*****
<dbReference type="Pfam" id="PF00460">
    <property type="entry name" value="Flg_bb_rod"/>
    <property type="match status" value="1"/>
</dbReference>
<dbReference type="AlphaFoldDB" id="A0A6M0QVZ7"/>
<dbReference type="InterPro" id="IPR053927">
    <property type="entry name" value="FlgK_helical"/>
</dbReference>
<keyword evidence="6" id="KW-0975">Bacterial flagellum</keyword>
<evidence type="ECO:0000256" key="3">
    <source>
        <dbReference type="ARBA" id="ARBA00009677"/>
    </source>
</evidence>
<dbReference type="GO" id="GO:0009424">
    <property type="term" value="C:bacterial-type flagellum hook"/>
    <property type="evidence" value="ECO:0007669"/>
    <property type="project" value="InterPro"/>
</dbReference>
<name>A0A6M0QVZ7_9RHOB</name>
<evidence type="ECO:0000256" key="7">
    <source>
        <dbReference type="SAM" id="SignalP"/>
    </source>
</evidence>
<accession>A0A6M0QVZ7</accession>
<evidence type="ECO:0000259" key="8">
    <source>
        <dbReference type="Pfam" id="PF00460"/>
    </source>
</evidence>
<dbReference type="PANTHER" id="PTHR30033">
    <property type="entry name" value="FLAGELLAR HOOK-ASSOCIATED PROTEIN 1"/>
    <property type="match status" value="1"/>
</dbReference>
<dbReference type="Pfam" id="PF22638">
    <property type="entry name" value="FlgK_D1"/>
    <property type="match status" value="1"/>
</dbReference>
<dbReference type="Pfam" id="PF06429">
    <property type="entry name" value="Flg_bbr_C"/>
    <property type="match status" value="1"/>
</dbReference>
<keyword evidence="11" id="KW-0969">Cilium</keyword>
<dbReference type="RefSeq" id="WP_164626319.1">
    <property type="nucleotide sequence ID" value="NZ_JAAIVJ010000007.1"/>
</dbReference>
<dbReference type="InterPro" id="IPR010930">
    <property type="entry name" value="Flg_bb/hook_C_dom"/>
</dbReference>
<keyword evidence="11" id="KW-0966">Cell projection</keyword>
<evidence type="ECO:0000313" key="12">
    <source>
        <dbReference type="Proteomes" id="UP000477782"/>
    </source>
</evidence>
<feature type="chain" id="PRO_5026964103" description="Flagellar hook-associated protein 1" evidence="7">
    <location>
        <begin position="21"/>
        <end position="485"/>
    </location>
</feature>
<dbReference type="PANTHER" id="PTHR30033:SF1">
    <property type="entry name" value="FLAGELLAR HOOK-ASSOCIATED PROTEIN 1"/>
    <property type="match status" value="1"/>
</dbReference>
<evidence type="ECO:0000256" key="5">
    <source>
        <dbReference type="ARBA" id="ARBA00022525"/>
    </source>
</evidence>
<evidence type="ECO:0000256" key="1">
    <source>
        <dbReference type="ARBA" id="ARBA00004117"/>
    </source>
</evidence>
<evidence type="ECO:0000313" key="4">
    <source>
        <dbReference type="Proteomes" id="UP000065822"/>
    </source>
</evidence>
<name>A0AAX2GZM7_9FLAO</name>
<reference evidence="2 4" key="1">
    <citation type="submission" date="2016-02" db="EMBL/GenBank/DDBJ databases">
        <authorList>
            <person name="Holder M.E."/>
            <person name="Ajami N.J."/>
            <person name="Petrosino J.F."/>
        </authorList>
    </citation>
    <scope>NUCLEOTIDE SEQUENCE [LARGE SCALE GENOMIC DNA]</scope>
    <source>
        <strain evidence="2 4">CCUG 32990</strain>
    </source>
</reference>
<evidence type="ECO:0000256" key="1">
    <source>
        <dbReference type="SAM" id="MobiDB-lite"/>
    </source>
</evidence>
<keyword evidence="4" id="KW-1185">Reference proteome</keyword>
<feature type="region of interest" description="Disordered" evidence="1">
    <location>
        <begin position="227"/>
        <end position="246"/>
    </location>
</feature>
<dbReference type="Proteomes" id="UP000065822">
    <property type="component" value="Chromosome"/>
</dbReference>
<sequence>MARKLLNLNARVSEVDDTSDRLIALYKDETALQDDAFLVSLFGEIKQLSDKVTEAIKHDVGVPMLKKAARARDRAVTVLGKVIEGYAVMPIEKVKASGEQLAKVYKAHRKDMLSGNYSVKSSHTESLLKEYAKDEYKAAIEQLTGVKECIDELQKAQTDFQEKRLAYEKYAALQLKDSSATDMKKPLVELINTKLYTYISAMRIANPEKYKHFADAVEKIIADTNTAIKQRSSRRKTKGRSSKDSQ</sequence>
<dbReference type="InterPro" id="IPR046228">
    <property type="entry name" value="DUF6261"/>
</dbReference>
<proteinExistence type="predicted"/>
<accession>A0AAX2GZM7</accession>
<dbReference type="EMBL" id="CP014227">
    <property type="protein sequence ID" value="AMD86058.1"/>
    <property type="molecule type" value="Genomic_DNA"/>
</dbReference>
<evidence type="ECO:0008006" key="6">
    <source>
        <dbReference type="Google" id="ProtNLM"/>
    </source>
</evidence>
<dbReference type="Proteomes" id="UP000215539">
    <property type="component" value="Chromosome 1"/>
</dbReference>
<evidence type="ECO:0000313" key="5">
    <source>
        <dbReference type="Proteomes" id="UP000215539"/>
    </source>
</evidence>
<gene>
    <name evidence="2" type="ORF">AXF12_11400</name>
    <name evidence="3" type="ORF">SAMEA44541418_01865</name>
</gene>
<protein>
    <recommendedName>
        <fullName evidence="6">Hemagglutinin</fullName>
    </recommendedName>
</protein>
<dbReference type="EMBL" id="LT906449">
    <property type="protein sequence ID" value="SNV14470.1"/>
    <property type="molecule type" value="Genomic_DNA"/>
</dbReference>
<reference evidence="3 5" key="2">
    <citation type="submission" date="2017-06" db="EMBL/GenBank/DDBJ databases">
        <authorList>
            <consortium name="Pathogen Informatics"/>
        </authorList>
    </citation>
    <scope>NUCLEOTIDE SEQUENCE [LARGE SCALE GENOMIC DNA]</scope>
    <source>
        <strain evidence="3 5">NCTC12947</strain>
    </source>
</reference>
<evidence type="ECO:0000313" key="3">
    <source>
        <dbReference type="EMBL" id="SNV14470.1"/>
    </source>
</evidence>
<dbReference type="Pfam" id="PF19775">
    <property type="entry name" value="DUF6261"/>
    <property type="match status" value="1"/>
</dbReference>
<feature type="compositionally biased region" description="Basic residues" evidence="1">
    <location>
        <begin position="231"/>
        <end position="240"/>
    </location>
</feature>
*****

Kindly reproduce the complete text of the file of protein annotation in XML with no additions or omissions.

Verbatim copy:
<dbReference type="Pfam" id="PF00460">
    <property type="entry name" value="Flg_bb_rod"/>
    <property type="match status" value="1"/>
</dbReference>
<dbReference type="AlphaFoldDB" id="A0A6M0QVZ7"/>
<dbReference type="InterPro" id="IPR053927">
    <property type="entry name" value="FlgK_helical"/>
</dbReference>
<keyword evidence="6" id="KW-0975">Bacterial flagellum</keyword>
<evidence type="ECO:0000256" key="3">
    <source>
        <dbReference type="ARBA" id="ARBA00009677"/>
    </source>
</evidence>
<dbReference type="GO" id="GO:0009424">
    <property type="term" value="C:bacterial-type flagellum hook"/>
    <property type="evidence" value="ECO:0007669"/>
    <property type="project" value="InterPro"/>
</dbReference>
<name>A0A6M0QVZ7_9RHOB</name>
<evidence type="ECO:0000256" key="7">
    <source>
        <dbReference type="SAM" id="SignalP"/>
    </source>
</evidence>
<accession>A0A6M0QVZ7</accession>
<evidence type="ECO:0000259" key="8">
    <source>
        <dbReference type="Pfam" id="PF00460"/>
    </source>
</evidence>
<dbReference type="PANTHER" id="PTHR30033">
    <property type="entry name" value="FLAGELLAR HOOK-ASSOCIATED PROTEIN 1"/>
    <property type="match status" value="1"/>
</dbReference>
<dbReference type="Pfam" id="PF22638">
    <property type="entry name" value="FlgK_D1"/>
    <property type="match status" value="1"/>
</dbReference>
<dbReference type="Pfam" id="PF06429">
    <property type="entry name" value="Flg_bbr_C"/>
    <property type="match status" value="1"/>
</dbReference>
<keyword evidence="11" id="KW-0969">Cilium</keyword>
<dbReference type="RefSeq" id="WP_164626319.1">
    <property type="nucleotide sequence ID" value="NZ_JAAIVJ010000007.1"/>
</dbReference>
<dbReference type="InterPro" id="IPR010930">
    <property type="entry name" value="Flg_bb/hook_C_dom"/>
</dbReference>
<keyword evidence="11" id="KW-0966">Cell projection</keyword>
<evidence type="ECO:0000313" key="12">
    <source>
        <dbReference type="Proteomes" id="UP000477782"/>
    </source>
</evidence>
<feature type="chain" id="PRO_5026964103" description="Flagellar hook-associated protein 1" evidence="7">
    <location>
        <begin position="21"/>
        <end position="485"/>
    </location>
</feature>
<dbReference type="PANTHER" id="PTHR30033:SF1">
    <property type="entry name" value="FLAGELLAR HOOK-ASSOCIATED PROTEIN 1"/>
    <property type="match status" value="1"/>
</dbReference>
<evidence type="ECO:0000256" key="5">
    <source>
        <dbReference type="ARBA" id="ARBA00022525"/>
    </source>
</evidence>
<evidence type="ECO:0000256" key="1">
    <source>
        <dbReference type="ARBA" id="ARBA00004117"/>
    </source>
</evidence>
<evidence type="ECO:0000313" key="4">
    <source>
        <dbReference type="Proteomes" id="UP000065822"/>
    </source>
</evidence>
<name>A0AAX2GZM7_9FLAO</name>
<reference evidence="2 4" key="1">
    <citation type="submission" date="2016-02" db="EMBL/GenBank/DDBJ databases">
        <authorList>
            <person name="Holder M.E."/>
            <person name="Ajami N.J."/>
            <person name="Petrosino J.F."/>
        </authorList>
    </citation>
    <scope>NUCLEOTIDE SEQUENCE [LARGE SCALE GENOMIC DNA]</scope>
    <source>
        <strain evidence="2 4">CCUG 32990</strain>
    </source>
</reference>
<evidence type="ECO:0000256" key="1">
    <source>
        <dbReference type="SAM" id="MobiDB-lite"/>
    </source>
</evidence>
<keyword evidence="4" id="KW-1185">Reference proteome</keyword>
<feature type="region of interest" description="Disordered" evidence="1">
    <location>
        <begin position="227"/>
        <end position="246"/>
    </location>
</feature>
<dbReference type="Proteomes" id="UP000065822">
    <property type="component" value="Chromosome"/>
</dbReference>
<sequence>MARKLLNLNARVSEVDDTSDRLIALYKDETALQDDAFLVSLFGEIKQLSDKVTEAIKHDVGVPMLKKAARARDRAVTVLGKVIEGYAVMPIEKVKASGEQLAKVYKAHRKDMLSGNYSVKSSHTESLLKEYAKDEYKAAIEQLTGVKECIDELQKAQTDFQEKRLAYEKYAALQLKDSSATDMKKPLVELINTKLYTYISAMRIANPEKYKHFADAVEKIIADTNTAIKQRSSRRKTKGRSSKDSQ</sequence>
<dbReference type="InterPro" id="IPR046228">
    <property type="entry name" value="DUF6261"/>
</dbReference>
<proteinExistence type="predicted"/>
<accession>A0AAX2GZM7</accession>
<dbReference type="EMBL" id="CP014227">
    <property type="protein sequence ID" value="AMD86058.1"/>
    <property type="molecule type" value="Genomic_DNA"/>
</dbReference>
<evidence type="ECO:0008006" key="6">
    <source>
        <dbReference type="Google" id="ProtNLM"/>
    </source>
</evidence>
<dbReference type="Proteomes" id="UP000215539">
    <property type="component" value="Chromosome 1"/>
</dbReference>
<evidence type="ECO:0000313" key="5">
    <source>
        <dbReference type="Proteomes" id="UP000215539"/>
    </source>
</evidence>
<gene>
    <name evidence="2" type="ORF">AXF12_11400</name>
    <name evidence="3" type="ORF">SAMEA44541418_01865</name>
</gene>
<protein>
    <recommendedName>
        <fullName evidence="6">Hemagglutinin</fullName>
    </recommendedName>
</protein>
<dbReference type="EMBL" id="LT906449">
    <property type="protein sequence ID" value="SNV14470.1"/>
    <property type="molecule type" value="Genomic_DNA"/>
</dbReference>
<reference evidence="3 5" key="2">
    <citation type="submission" date="2017-06" db="EMBL/GenBank/DDBJ databases">
        <authorList>
            <consortium name="Pathogen Informatics"/>
        </authorList>
    </citation>
    <scope>NUCLEOTIDE SEQUENCE [LARGE SCALE GENOMIC DNA]</scope>
    <source>
        <strain evidence="3 5">NCTC12947</strain>
    </source>
</reference>
<evidence type="ECO:0000313" key="3">
    <source>
        <dbReference type="EMBL" id="SNV14470.1"/>
    </source>
</evidence>
<dbReference type="Pfam" id="PF19775">
    <property type="entry name" value="DUF6261"/>
    <property type="match status" value="1"/>
</dbReference>
<feature type="compositionally biased region" description="Basic residues" evidence="1">
    <location>
        <begin position="231"/>
        <end position="240"/>
    </location>
</feature>